I am writing as a former resident of Charlotte with my appreciation for "They're Christian. They're Gay. Get Used To It." (by Karen Shugart, June 15).
Mine is probably a typical story for someone of my generation. I grew up in a religious home, attended a Christian high school, and then attended a prominent Christian university in the South. Throughout my life, I tried to run away from the reality of my attraction to men, because of the teachings of the church on the subject. I was taught that it was something that I should seek healing from, even though the feelings I felt with a man were to me so natural and satisfying. The destruction caused by the build up of shame in my life is something I am now just taking inventory of, as I now live in Chicago, and I am openly gay. At the age of 35, I am just beginning to unravel the layers of disguise and working to re-engineer my life, as one based upon a foundation of complete honesty with myself and others.
As part of my coming out journey, I have maintained the spiritual aspects of my life, with an emphasis on God's unconditional love. This has sustained me in the face of the stigma placed on homosexuality by the religious community. The actions of the church in regards to homosexual men and women are reprehensible and completely antithetical to the teachings of Christ. If Jesus had thought it important, homosexuality would have been specifically mentioned in his teachings. Search for it, but you will not find any mention of it in the gospels.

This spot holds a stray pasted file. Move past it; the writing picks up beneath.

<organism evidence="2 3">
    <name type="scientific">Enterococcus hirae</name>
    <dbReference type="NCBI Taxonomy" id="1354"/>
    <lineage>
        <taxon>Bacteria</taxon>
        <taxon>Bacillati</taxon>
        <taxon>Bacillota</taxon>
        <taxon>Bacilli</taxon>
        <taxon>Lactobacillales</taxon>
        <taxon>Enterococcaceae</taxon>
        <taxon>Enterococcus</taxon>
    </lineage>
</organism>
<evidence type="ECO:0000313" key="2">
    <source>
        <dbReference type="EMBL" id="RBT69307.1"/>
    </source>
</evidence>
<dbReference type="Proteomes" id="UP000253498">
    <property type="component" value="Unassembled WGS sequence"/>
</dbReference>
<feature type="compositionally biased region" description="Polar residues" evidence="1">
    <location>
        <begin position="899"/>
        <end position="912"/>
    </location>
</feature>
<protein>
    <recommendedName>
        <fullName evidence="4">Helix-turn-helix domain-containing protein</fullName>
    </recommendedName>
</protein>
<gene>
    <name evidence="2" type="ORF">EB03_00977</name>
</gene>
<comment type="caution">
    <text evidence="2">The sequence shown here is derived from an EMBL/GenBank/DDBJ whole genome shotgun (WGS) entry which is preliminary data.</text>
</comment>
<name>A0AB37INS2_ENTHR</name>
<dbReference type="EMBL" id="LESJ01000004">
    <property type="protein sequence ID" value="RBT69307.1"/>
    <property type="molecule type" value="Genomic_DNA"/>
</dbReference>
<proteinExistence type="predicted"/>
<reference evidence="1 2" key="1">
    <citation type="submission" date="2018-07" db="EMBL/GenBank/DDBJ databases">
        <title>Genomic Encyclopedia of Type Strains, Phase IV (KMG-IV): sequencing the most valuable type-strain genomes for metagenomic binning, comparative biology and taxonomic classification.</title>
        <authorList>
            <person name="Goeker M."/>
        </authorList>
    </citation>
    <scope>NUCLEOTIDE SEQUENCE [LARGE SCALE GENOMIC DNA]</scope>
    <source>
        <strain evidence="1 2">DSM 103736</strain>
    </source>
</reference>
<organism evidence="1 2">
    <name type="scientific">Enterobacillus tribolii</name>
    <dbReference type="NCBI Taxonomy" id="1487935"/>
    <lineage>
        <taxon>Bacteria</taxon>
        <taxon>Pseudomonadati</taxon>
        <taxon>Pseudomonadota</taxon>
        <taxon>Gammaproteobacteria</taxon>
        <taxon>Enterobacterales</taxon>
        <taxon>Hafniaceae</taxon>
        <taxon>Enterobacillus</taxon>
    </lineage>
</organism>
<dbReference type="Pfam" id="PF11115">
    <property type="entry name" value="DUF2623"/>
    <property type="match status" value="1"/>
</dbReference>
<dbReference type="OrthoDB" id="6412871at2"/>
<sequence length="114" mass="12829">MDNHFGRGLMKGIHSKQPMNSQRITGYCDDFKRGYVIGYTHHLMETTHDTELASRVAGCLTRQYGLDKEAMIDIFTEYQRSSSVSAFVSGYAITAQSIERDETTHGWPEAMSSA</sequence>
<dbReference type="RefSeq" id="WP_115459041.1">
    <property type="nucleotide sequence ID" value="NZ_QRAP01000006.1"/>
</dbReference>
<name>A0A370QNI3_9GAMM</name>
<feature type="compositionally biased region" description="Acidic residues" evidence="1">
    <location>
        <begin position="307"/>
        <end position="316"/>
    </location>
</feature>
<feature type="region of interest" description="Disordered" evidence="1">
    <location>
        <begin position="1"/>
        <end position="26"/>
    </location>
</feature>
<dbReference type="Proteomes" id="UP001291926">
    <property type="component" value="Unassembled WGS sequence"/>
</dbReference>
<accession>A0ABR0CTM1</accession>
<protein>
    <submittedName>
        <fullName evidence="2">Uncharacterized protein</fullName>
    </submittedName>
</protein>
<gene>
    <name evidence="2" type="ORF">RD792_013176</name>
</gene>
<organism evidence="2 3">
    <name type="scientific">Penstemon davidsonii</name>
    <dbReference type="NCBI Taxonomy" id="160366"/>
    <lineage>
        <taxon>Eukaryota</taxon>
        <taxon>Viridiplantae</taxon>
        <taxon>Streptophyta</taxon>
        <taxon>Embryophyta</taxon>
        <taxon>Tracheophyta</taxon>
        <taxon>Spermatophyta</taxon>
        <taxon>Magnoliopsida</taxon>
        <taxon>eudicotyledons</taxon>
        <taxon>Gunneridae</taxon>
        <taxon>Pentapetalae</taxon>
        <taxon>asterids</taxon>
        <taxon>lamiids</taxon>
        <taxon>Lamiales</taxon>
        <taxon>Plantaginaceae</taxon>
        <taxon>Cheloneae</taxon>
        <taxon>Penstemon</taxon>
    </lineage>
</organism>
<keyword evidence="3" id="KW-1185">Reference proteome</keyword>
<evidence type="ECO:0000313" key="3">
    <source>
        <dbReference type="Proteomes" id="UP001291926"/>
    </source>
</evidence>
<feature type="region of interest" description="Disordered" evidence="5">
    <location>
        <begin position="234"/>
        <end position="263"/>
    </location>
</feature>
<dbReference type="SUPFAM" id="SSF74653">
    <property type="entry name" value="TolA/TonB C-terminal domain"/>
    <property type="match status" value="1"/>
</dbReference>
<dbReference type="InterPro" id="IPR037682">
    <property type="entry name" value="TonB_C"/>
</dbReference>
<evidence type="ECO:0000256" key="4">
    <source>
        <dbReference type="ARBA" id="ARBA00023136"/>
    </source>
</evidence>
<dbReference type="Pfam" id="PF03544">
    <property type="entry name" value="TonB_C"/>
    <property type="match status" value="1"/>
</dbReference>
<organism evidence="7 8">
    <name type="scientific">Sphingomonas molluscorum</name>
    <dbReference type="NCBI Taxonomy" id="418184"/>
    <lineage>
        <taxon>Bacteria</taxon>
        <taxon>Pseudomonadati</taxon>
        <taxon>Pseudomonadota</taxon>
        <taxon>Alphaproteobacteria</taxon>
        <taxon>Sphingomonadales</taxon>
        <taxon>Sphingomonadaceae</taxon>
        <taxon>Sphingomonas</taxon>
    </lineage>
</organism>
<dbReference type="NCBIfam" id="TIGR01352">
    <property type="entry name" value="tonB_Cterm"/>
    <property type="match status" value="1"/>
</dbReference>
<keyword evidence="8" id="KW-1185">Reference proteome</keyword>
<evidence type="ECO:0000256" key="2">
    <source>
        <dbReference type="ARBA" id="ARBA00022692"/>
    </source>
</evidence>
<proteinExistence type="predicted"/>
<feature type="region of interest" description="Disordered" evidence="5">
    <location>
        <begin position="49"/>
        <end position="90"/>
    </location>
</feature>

I am happy to see that there are many churches and religious groups in the country now openly embracing LGBT members, across all faith groups. I pray for all my LGBT brothers and sisters throughout the world, that if they so desire, they would find a Christian community that will embrace them as they are, without judgment, and to love them unconditionally, just as Christ would have.
— Cory Fransway, Chicago, IL
Domestic Violence Affects us all
Thank you so much for "Can Domestic Violence be Prevented?" (by Barbara Solow, June 8). It was the most well rounded article about d.v. that I had ever read in a newspaper. I was especially impressed that the article highlighted violence against men while focusing on women as the victims in 95% of d.v. cases. It is essential that prevention programs use the feminist principles of power and gender roles if d.v. is truly going to be eradicated from our communities.
Framing d.v. as a public health issue is an excellent way to bring funding and awareness to this issue. As a women's health nurse here in Charlotte, I have encountered numerous women who were victims of domestic violence and had complications after routine surgeries that required rehospitalizations and thousands of dollars of medical care. At the hospital where I work nurses are required to screen all of our patients for d.v.
Kudos to Creative Loafing for running such an excellent article on an issue that truly affects us all. The nature of d.v. must be taught to the community along with overall changes in our society that fosters the equality for women, persons of color, and persons of lower socioeconomic status.
— Rachel Beers, RN, Charlotte